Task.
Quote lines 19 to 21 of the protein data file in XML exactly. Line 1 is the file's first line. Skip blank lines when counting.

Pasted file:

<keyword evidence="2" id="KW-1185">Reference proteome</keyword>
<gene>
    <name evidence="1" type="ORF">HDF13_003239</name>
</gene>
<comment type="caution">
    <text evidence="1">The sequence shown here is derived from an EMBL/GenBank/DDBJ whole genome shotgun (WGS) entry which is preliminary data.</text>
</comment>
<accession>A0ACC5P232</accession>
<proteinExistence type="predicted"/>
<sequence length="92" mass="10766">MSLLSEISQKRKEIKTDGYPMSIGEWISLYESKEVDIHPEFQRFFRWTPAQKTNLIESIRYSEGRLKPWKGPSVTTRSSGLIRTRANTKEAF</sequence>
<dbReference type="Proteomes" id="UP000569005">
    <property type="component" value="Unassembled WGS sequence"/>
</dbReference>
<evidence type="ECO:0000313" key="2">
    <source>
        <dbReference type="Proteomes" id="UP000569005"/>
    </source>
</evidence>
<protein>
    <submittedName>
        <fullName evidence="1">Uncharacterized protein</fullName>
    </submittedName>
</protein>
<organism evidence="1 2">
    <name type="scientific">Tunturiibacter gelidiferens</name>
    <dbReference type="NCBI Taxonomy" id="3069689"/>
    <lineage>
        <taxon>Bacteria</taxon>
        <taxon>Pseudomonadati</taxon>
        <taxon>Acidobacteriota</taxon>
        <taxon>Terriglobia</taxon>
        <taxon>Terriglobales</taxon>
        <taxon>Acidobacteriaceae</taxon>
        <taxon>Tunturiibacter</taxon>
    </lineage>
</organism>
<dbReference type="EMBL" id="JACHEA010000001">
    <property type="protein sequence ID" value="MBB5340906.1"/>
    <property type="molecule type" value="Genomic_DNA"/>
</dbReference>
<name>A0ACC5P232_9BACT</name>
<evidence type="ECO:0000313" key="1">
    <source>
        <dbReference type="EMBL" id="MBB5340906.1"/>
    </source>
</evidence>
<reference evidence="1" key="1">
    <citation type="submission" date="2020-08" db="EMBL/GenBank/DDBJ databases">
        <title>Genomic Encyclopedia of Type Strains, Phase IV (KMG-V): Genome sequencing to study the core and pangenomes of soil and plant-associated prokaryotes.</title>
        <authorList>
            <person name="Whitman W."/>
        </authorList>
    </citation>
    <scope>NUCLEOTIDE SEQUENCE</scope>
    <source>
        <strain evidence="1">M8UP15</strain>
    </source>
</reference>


<protein>
    <submittedName>
        <fullName evidence="1">Uncharacterized protein</fullName>